In the first round, participants earned $0.50 for each problem solved. In the second round, payment varies by relative performance. Participants who placed in the top 25% earned $2 for each problem solved, while those in the bottom 75% earned nothing. In Round 3, participants were given the choice between being paid according to the payment scheme in Round 1 or the payment scheme in Round 2. However, an additional component was added to the Round 2-style payment scheme to gauge willingness to compete. This time, an individual would be paid nothing if they finished in the bottom 75% of performers, but if they finished in the top 25%, they would receive a reward ranging from $1 to $3 per problem completed. Participants were asked which payment scheme they preferred, as the authors varied the potential reward for the Round 2 scheme by $0.25 at a time. This allowed the researchers to measure how willingness to compete varied with the size of the reward from competition. The authors used the lowest tournament wage at which the participant preferred the tournament to the piece rate payment scheme as the participant’s cutoff to measure willingness to compete.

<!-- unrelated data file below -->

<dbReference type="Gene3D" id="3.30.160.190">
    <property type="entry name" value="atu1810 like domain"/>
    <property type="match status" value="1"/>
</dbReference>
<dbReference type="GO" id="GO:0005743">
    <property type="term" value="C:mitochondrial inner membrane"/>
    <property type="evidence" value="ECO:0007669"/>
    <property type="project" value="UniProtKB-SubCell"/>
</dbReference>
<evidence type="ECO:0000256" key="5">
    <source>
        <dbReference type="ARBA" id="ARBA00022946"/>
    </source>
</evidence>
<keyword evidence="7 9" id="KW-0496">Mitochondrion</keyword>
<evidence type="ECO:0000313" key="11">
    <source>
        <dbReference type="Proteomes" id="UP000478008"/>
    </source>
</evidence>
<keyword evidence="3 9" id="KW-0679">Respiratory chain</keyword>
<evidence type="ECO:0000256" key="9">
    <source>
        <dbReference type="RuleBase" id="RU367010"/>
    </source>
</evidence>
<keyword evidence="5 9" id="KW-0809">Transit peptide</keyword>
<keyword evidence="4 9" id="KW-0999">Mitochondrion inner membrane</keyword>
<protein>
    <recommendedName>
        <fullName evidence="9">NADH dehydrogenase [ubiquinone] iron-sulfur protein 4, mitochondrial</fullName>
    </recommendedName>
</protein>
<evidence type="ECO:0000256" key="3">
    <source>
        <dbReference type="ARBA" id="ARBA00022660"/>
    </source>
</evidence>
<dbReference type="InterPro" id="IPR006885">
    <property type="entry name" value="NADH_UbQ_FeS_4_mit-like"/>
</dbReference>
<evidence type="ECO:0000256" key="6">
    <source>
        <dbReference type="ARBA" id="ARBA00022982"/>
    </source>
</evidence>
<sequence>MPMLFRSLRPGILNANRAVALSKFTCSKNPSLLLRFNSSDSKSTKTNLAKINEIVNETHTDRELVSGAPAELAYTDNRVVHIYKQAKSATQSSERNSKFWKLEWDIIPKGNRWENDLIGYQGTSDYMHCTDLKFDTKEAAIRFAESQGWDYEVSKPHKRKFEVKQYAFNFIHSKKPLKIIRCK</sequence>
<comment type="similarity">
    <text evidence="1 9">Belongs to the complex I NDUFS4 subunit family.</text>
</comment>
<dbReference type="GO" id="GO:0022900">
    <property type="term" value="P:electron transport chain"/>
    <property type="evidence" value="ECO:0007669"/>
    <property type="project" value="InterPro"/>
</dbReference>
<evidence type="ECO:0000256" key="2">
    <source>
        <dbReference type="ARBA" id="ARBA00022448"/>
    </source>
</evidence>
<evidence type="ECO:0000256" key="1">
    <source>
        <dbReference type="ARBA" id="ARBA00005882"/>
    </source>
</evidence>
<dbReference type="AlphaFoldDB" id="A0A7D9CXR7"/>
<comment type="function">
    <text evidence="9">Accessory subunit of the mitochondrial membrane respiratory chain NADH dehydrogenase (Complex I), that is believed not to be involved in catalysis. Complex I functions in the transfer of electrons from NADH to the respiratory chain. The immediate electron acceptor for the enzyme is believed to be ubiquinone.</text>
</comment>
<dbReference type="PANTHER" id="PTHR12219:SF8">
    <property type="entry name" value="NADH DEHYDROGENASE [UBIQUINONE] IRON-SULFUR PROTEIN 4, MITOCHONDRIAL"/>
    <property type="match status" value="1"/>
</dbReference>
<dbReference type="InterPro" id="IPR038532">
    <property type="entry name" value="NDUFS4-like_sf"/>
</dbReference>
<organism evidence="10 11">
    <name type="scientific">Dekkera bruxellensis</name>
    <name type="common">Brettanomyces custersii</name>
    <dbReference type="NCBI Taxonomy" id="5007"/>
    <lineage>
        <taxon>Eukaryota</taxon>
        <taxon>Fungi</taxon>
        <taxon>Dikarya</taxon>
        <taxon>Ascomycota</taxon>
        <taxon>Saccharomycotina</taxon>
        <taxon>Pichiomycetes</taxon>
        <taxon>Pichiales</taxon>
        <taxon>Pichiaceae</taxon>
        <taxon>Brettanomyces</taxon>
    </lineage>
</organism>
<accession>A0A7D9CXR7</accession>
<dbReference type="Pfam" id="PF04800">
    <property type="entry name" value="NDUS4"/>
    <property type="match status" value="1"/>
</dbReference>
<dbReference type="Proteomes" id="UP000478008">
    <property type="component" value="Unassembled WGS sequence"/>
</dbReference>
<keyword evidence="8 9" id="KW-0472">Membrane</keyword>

The sponsorship intervention occurs after Round 3 and consists of two features: a signal of ability and linking sponsor compensation to protégé performance. Participants are informed that Round 4 is a repetition of Round 3. They are then randomly assigned into one of five treatment groups: 1) Sponsor: act as sponsor instead of participant, 2) Control: continue as participant without a sponsor, 3) Belief Signal: participants receive a credible, positive signal of their ability from a sponsor, 4) Payment-Tying:  a sponsor’s compensation is tied to participants’ choices and performance are tied, and 5) Belief Signal and Payment-Tying: participants experience both features of sponsorship.